5 Simple Ways to Play with Sounds in Words

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5 Simple Ways to Play with Sounds in Words {guest post This Reading Mama}

Kids must play games with sounnds so they can hear the sounds in each word when they’re learning to read and write.

The ability to hear, blend, and break apart sounds in words is a huge building block included in the foundation of both reading and writing.

To increase the awareness of these sounds, there a simple sound games kids can play. When creating sound games, we want to include activities such as counting syllables, recognizing and creating rhyming words, and listening for the individual sounds in words. There are two terms used when playing with sounds: 1-phonological awareness and 2-phonemic awareness. These two terms are related and both focus on the child’s ability to hear sounds, whether large or small, in words. You can read more about these in my 7 days series.

Sounds in Words

Today, I’m honored to share with you 5 simple ways to play with sounds in words. Note that I’m only using picture cards. No letters. This is because sound awareness activities only use letter sounds, not visual the letters. The picture cards are from Reading the Alphabet, a 31-week reading curriculum I wrote for preschoolers who already know their letters and sounds, yet need to dive a little deeper in their awareness of how to recognize, manipulate, and apply those sounds to help them read. {I began using this curriculum with my own son when he was 3 years old.}

1. Play with Rhyming Words

Find cards in your set that rhyme. I only used eight cards with my 3 year old daughter to keep it simple for her. Lay them out on your workspace and play a memory matching game, matching by rhyming pictures.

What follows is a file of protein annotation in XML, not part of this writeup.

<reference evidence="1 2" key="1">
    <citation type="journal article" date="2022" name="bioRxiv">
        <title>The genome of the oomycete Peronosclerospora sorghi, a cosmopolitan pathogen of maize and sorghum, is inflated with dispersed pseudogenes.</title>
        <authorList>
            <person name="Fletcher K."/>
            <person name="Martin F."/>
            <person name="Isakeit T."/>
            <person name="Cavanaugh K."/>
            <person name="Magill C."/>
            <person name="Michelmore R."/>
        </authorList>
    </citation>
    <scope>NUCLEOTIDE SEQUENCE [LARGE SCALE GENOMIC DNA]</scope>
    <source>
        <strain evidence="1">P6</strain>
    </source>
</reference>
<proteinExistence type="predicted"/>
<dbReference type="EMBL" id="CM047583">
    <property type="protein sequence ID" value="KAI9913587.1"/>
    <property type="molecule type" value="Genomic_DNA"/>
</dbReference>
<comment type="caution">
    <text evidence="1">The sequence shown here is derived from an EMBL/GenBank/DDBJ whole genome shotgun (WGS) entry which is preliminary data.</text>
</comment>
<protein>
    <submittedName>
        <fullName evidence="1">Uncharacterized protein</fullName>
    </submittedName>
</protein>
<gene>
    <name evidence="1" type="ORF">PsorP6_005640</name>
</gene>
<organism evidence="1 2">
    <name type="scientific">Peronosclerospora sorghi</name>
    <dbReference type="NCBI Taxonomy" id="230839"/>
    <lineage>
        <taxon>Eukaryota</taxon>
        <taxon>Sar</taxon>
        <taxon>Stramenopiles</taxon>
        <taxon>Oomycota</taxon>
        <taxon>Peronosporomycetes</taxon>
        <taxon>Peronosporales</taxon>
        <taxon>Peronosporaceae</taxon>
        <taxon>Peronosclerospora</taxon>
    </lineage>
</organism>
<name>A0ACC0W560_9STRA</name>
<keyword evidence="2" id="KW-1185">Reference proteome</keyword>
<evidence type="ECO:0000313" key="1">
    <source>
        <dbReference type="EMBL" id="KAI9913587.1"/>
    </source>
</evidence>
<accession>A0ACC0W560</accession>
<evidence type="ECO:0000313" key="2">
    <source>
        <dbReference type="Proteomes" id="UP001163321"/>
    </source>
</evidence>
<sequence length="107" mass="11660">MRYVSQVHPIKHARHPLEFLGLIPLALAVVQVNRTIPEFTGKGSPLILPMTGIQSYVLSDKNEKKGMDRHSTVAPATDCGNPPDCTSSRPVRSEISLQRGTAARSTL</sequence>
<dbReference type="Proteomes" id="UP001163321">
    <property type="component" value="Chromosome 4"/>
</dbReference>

play memory match with rhyming picture cardsBe sure when cards are turned over you {and your child} say the name of the object on the picture cards like this “cat…hug”, with a little pause in between each word. If your child is still unsure of rhyming words, you may say something like, “Cat…hug. That does not rhyme. Not a match.” If your child is perfecting that rhyming ear, you may inquire of your child, “Cat…hug. Does that rhyme?” It you turn over two that match, keep the pair and take another turn!

2. Play with Syllables

This is one of my kids’ favorite games to play with sounds: Which One Doesn’t Belong? To play it with syllables, pick out sets of picture cards {4 cards in a set}. Make sure that three of your picture cards have the same number of syllables {2 syllables- li-on, cook-ie, dough-nut} and that one of them is different {1 syllable- sun}.

play with syllables, which picture is differentLay all four cards out in a horizontal line on your work space. Say each picture card together, emphasizing the syllables in each word. It may even help to clap or stomp them together. See if your child can find the one picture card in the row that doesn’t have the same number of syllables.

3. Play with Beginning Letter Sounds

The picture cards in Reading the Alphabet have six picture cards for each beginning letter sound, so pick two or three letter sounds your child has been working on or needs to work on. Print off the cards and help your child sort them by their beginning sounds.

When MBug {3 years old} did this with me, I placed three picture cards in the top of the pocket chart {nose, top and pat}. I picked three very different sounds for her, meaning the sounds “feel” very different in the mouth because she is a beginner at this game.